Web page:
NM Nuclear Dump Officials Say Environment Is Safe
CARLSBAD, N.M. (AP) -- Officials investigating a leak from the federal government's only underground nuclear waste dump tried to reassure skeptical southeastern New Mexico residents Monday night that their health is safe.
More than 250 people attended a two-hour meeting to ask questions about back-to-back accidents at the Waste Isolation Pilot Plant near Carlsbad and the first-known release of radiation from the repository.
"I'm just a mom," said Anna Hovrud, "and my first reaction was to start praying. ... Basically I am not understanding about two-thirds of what has been said here. Is there a chance we could be exposed to radiation, that we are being poisoned somehow, while we are waiting for these samples?"
Joe Franco, who manages the Department of Energy's Carlsbad office, told Hovrud "there is no risk from this event that would be a hazard to you or your children."
Farok Sharif, president of the Nuclear Waste Partnership that runs the plant, told Hovrud his family also lives in the community. And he said he has been to the site repeatedly in the past week — without protective gear — to gather readings "because I know it is safe."
The elevated amounts of radiation that have been detected in and around the plant offer no more risk than a dental X-ray or an airline flight, officials said.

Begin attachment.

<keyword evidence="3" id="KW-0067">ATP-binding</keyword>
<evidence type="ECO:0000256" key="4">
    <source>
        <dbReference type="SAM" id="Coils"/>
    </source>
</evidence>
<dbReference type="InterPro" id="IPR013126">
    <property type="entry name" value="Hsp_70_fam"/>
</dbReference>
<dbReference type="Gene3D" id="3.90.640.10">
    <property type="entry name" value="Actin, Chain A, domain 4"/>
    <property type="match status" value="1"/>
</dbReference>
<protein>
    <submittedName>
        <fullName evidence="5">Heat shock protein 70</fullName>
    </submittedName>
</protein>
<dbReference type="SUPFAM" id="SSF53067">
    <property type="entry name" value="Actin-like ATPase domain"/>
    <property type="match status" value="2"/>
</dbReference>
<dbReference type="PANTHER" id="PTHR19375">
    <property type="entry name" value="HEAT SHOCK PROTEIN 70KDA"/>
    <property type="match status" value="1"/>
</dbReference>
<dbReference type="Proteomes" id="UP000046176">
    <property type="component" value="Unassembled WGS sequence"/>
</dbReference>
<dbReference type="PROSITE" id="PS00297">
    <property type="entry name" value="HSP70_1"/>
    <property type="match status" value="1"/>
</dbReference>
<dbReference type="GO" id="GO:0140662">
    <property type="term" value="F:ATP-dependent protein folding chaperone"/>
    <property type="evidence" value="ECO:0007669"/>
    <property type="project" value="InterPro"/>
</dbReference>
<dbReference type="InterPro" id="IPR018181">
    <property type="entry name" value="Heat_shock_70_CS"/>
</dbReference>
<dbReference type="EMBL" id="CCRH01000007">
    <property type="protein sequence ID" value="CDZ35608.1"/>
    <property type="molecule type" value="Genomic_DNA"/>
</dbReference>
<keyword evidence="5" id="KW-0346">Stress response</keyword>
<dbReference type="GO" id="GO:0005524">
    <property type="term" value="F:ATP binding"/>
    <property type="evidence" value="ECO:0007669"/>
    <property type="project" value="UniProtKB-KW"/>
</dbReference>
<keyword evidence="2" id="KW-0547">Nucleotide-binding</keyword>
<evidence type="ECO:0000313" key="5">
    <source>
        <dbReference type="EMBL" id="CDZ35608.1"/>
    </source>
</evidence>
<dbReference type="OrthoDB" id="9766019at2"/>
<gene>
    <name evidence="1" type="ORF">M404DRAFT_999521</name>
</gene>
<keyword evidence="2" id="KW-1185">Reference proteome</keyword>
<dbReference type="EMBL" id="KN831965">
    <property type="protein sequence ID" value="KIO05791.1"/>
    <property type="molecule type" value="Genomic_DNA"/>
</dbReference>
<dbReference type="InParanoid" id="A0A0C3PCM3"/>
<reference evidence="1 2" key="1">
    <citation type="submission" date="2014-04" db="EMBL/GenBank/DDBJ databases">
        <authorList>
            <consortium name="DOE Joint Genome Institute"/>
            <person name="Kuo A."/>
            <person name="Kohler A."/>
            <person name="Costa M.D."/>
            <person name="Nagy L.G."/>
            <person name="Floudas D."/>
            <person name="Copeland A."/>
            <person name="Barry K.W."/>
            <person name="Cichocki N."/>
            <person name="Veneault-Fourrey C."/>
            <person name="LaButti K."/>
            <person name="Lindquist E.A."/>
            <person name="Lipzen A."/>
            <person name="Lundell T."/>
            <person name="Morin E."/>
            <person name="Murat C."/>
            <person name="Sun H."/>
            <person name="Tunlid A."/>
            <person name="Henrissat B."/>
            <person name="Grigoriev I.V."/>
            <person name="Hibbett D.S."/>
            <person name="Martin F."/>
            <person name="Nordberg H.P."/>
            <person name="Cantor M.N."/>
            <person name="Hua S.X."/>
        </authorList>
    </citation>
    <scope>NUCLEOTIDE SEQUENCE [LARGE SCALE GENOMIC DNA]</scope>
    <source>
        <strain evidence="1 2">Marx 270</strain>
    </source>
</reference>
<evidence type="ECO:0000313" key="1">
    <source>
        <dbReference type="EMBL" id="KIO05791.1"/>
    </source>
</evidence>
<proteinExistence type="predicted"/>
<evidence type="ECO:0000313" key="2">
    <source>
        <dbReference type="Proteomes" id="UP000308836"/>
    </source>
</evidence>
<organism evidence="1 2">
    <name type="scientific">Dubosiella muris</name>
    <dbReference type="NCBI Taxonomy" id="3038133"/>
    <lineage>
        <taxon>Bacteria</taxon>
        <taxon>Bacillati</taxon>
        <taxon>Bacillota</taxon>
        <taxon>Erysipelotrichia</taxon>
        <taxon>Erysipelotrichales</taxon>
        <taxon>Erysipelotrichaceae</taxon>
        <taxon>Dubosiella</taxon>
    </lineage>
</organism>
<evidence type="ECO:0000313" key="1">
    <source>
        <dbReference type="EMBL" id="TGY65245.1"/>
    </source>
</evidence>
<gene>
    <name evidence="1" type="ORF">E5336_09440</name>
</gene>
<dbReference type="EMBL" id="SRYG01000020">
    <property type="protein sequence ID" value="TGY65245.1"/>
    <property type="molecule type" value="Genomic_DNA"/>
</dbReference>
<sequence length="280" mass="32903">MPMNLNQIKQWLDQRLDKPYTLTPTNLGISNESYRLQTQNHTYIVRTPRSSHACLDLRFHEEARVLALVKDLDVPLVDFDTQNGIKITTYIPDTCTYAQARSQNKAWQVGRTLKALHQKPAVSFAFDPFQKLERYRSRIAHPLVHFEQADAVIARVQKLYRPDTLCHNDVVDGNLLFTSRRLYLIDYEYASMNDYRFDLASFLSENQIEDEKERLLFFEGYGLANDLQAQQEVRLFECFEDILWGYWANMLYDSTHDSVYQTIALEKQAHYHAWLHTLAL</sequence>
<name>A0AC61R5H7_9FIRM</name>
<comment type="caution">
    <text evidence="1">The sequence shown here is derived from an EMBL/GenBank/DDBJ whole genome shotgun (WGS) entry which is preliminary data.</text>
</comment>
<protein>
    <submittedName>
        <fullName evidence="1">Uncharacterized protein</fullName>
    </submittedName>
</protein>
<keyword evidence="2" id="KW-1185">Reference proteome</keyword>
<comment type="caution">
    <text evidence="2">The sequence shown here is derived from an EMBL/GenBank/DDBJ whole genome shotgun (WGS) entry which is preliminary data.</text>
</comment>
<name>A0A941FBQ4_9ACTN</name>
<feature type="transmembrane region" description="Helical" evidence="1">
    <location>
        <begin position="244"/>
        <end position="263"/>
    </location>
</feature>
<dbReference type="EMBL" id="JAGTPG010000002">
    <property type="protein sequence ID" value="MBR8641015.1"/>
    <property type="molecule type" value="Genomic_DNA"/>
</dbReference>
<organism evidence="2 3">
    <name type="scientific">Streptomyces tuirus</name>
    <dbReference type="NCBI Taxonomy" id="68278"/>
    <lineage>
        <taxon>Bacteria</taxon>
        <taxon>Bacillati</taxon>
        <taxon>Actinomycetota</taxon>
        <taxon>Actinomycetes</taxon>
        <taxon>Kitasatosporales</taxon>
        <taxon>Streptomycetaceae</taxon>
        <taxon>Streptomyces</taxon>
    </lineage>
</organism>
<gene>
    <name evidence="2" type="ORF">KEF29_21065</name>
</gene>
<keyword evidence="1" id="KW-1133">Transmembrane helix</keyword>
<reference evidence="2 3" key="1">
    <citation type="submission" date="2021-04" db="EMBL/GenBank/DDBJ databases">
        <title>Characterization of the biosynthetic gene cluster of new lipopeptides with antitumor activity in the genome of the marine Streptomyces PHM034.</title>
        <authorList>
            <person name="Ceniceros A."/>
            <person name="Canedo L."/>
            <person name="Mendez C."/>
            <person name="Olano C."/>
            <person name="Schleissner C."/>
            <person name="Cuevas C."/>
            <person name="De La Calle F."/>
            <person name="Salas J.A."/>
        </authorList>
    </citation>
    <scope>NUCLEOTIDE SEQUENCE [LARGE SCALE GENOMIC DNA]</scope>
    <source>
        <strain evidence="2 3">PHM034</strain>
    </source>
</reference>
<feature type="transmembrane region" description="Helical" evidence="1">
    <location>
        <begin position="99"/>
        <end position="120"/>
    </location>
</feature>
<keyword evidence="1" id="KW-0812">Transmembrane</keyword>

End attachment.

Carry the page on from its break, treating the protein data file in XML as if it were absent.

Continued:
Still, some left skeptical.
"I feel like they are not telling us everything," said Leah Hunt.
Police were briefly brought to the doors after a man who identified himself as Martin Mills, a mayoral candidate, repeatedly and heatedly interrupted officials as they tried to respond.
"This is like poor management," Mills insisted. "How can this facility be leaking? ... It should not be releasing at all."
Many others, however, said they are confident in the plant's safety record and safety systems.
"I'm not leaving with any worries," said Wanda Durham. "I'm not moving."
After 15 years of operating with a stellar record, a truck that officials said was hauling salt in the facility's underground chambers caught fire Feb. 5, shuttering the plant and halting all waste shipments. Nine days later, a radiation alert activated in the area where newly arrived waste was being stored.
Officials said they're confident that the incidents are unrelated.
An initial analysis of samples from sensors inside and outside the plant indicate a container leaked. But officials say it is unclear what caused the release, and it will likely be weeks before teams can get underground.
WIPP is the nation's first underground nuclear repository and the only facility in the country that can store plutonium-contaminated clothing and tools from Los Alamos National Laboratory and other federal nuclear sites.